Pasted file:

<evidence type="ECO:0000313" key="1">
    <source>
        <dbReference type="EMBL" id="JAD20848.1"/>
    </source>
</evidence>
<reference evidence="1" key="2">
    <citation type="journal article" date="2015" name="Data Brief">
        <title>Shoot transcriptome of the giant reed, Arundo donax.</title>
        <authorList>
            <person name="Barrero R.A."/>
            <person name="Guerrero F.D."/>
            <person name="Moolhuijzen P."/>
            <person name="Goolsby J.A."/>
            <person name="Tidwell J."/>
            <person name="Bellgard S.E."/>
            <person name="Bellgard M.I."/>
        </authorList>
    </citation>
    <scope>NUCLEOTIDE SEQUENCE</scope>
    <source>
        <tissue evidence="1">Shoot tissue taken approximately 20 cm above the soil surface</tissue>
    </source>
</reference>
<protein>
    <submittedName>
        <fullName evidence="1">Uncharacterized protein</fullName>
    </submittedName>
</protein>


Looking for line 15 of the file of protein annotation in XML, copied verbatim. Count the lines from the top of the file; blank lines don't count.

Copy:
            <person name="Bellgard S.E."/>